Friday, December 3, 2010

Do You Know Jack?

The way one gets to know a writer is obviously, to read what he or she writes.  Perhaps one reason so many people have a great affection for Lewis is because he wrote so much!  From fantasy, literary fiction, apologetics, theology, autobiography, and more, there is a great deal to glean.  Lewis, being a prolific author and one that wrote on spiritual and theological matters, viewed this role as a great responsibility.  In doing so, he took on the obligation of corresponding with his readers, scheduling two to three hours every morning for replying to the many letters he received.  Because of this we also have a great many letters of his, both from his personal relationships, but also from his readership, which was vast.  We who have come after his life on Earth are blessed that so much of his correspondence has been saved and published.  Oftentimes a great quote of his will come from his letters, rather than his published works.

The first compilation of some of Jack's (as he was referred to by friends and family) correspondence, was, Letters of C.S. Lewis.  This was followed by Letters to an American Lady, C.S. Lewis' Letters to Children, The Latin Letters of C.S. Lewis, and eventually, three large volumes of The Collected Letters of C.S. Lewis.  I have not read all of these, but I have read Letters of C.S. Lewis, his Letters to Children, and some of the Collected Letters.  These add a whole different dimension to understanding his thoughts and development as a person and of his faith.

Many other writers, fascinated by this man have written biographies or analysis of his works.  Some that I can recommend, beginning with the biographies, are:  Tolkien and C.S. Lewis:  The Gift of Friendship, Remembering C.S. Lewis, C.S. Lewis at the Breakfast Table, and Jack:  A Life of C.S. Lewis.  For analysis:  C.S. Lewis as Philosopher, Planet Narnia, C.S. Lewis Companion and Guide, and C.S. Lewis for the Third Millennium. This is by no means an exhaustive list, but one from which I can personally endorse.  They all have their points of view, some of the writers are Roman Catholic and some are Protestant which at times comes through, but all are beneficial.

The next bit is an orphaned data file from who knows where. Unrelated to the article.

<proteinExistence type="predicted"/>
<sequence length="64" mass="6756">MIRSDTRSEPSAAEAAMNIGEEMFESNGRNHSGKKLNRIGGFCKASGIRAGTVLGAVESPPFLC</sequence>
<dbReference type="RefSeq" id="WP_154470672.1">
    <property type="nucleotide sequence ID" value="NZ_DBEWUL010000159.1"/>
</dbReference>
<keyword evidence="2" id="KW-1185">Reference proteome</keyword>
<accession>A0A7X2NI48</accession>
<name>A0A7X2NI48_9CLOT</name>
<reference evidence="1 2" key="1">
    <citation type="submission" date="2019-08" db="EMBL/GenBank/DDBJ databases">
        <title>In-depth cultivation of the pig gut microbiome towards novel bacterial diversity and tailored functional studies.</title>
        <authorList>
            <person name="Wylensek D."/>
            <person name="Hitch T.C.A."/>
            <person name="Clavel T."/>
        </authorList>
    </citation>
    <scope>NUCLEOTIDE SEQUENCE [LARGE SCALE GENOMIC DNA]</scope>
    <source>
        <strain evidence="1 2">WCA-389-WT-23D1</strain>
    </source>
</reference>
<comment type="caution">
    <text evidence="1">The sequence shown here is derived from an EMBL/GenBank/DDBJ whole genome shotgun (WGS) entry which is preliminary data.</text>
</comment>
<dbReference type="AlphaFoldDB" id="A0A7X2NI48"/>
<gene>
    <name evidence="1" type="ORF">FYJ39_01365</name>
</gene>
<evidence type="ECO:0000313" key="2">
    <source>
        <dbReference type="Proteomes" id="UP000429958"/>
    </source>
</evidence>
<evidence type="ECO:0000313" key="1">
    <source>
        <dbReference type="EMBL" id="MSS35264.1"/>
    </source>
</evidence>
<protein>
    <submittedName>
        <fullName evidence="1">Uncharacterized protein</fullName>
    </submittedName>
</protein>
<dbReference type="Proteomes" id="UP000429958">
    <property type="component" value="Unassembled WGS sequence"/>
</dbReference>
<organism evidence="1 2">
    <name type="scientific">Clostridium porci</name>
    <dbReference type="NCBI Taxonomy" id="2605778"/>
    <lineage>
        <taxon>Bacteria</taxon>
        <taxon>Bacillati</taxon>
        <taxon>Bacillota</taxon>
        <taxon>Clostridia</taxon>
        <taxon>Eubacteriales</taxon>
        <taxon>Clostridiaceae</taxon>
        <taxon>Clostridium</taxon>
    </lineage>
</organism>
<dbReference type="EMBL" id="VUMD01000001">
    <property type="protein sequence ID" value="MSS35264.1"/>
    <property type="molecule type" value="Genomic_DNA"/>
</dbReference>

There have also been documentaries which include:  The Magic Never Ends, The Life of C.S. Lewis, and The Life of C.S. Lewis:  Through Joy and Beyond.

The film Shadowlands, written by William Nicholson has been produced twice, once for the BBC which stars Joss Ackland and the other for the big screen starring Anthony Hopkins. There really is a great deal of difference between the two, and I would by far recommend the BBC version.  The story begins at Lewis' meeting of his future wife, Joy Davidman.

For a complete bibliography of his writings, see here.

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